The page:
JOHN PAUL II
Wednesday, 13 October 2004
Canticle in Ephesians 1: 3-10
1. We have before us the solemn hymn of blessing that opens the Letter to the Ephesians, a page of great theological and spiritual depth, a marvellous expression of faith and perhaps also of the liturgy of the Church in apostolic times.
The canticle is presented four times during all the weeks into which the Liturgy of Vespers is divided. The faithful may thus contemplate and savour this grandiose image of Christ that is not only the heart of Christian spirituality and worship, but also the principle of unity and of a sense of the universe and of history in its entirety. The blessing rises from humanity to the Father, in the heavenly places (cf. v. 3), starting from the saving work of the Son.
2. It begins with God's eternal plan which Christ is called to accomplish. In this design, our having been chosen as "holy and blameless" shines out first and foremost not so much at the ritual level - as these adjectives used in the Old Testament for sacrificial worship might seem to suggest - but rather "in love" (cf. v. 4). Therefore, it is a question of holiness and of moral, existential, inner purity.
However, the Father has a further goal in mind for us: through Christ he destines us to receive the gift of filial dignity, becoming sons in the Son and brothers and sisters of Jesus (cf. Rom 8: 15, 23; 9: 4; Gal 4: 5). This gift of grace is poured out through "the beloved Son", the Only-Begotten One par excellence (cf. vv. 5-6).
3. It is in this way that the Father works a radical transformation in us: our complete liberation from evil, "redemption though [the] blood" of Christ, "the forgiveness of our trespasses" through "the riches of his grace" (cf. v. 7). Christ's sacrifice on the Cross, a supreme act of love and solidarity, bathes us in superb light, "wisdom and insight" (cf. v. 8). We are transfigured creatures: our sin taken away, we fully know the Lord. And since knowledge, in biblical terms, is an expression of love, it introduces us more deeply into the "mystery" of the divine will (cf. v. 9).
4. A "mystery", namely, a transcendent and perfect project that contains a wonderful saving plan: "to unite all things in him [Christ], things in heaven and things on earth" (v. 10). The Greek text suggests that Christ has become the kefalaion, that is, the cardinal point, the central axis on which the whole of creation converges and acquires meaning. The same Greek word refers to another, dear to the Letters to the Ephesians and to the Colossians: kefalé, "head", which indicates the role carried out by Christ in the Body of the Church.
Here the gaze is broader and more universal, although it includes the more specific ecclesial dimension of Christ's work. He reconciled "to himself all things, whether on earth or in heaven, making peace by the blood of his cross" (Col 1: 20).
5. Let us end our reflection with a prayer of praise and thanksgiving for the redemption that Christ brought about in us. We do so with the words of a text that has been preserved on an ancient papyrus of the fourth century.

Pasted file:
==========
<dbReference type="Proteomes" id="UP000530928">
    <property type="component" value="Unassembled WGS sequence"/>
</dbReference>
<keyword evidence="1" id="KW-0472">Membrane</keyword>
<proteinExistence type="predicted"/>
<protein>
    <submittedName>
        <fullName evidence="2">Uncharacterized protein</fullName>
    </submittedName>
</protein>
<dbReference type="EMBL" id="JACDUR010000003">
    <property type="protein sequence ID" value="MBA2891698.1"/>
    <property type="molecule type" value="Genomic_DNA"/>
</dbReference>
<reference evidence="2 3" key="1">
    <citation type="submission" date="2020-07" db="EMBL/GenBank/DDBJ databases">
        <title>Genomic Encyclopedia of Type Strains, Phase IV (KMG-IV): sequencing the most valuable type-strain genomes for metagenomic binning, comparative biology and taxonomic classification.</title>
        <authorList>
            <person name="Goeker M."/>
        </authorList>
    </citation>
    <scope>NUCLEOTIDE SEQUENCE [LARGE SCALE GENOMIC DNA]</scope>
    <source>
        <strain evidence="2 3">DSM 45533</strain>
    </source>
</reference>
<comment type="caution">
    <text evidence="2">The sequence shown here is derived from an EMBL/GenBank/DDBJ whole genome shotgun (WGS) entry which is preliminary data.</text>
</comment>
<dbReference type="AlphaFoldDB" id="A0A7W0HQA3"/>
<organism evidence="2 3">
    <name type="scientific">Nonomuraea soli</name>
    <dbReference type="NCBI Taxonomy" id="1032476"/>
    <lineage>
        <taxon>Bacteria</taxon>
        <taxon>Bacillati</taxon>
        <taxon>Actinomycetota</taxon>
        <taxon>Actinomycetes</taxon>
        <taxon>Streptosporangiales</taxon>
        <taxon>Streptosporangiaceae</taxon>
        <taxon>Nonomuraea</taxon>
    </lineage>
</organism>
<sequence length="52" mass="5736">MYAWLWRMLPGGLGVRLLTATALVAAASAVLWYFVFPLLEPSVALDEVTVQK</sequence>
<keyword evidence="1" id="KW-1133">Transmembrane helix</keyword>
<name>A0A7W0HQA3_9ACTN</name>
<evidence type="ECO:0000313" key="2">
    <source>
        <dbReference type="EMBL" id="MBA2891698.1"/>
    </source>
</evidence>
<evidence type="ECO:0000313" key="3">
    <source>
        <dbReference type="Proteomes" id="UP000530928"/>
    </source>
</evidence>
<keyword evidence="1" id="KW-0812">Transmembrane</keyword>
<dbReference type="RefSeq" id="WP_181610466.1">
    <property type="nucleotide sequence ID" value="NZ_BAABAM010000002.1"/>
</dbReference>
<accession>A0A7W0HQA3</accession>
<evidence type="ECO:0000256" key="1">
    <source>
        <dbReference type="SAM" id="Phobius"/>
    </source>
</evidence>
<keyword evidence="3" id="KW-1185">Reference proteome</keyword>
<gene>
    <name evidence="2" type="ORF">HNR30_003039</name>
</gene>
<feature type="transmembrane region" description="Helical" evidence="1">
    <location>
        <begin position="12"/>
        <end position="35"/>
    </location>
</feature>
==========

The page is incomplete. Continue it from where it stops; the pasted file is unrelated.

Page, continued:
"We call on you, Lord God. You know all things, nothing escapes you, O Master of Truth. You have created the universe and you keep watch over every being. You guide on the path of truth those who walk in the darkness and the shadow of death. You desire to save all people and make them know the truth. All together, we offer you praise and hymns of thanksgiving".
The person praying continues: "You have redeemed us, with the precious and immaculate Blood of your Only Son, from all aberrations. You have released us from the devil and have obtained for us glory and freedom. We were dead and you have caused us, body and soul, to be reborn in the Spirit. We were unclean, and you have purified us. We pray therefore, Father of mercies and God of every consolation: strengthen us in our vocation, in adoration and in faithfulness".
The prayer ends with the invocation: "Fortify us, O benevolent Lord, with your strength. Illuminate our souls with your consolation.... Grant us to look at, seek and contemplate the goods of heaven and not those of the earth. Thus, by the power of your grace, glory will be rendered to the Almighty and most holy power worthy of all praise, in Jesus Christ, the beloved Son, with the Holy Spirit, for ever and ever. Amen" (A. Hamman, Preghiere dei Primi Cristiani, Milan 1955, pp. 92-94).
To English-speaking pilgrims
I greet the Franciscan Sisters of the Poor and I offer the assurance of my prayers for their General Chapter. I also welcome the diocesan pilgrimage groups from Indonesia and Scotland, and the American military chaplains. Upon all the English-speaking visitors, especially those from England, Denmark and the United States, I invoke God's blessings of joy and peace.
To special groups
I hope that you, dear young people, sick people and newly-weds will imitate the example of the Virgin Mary, woman of the Eucharist. At the beginning of the Year of the Eucharist, strive, as she did, to follow Jesus, the way, the truth and the life. Be assiduous adorers of the Most Holy Eucharist!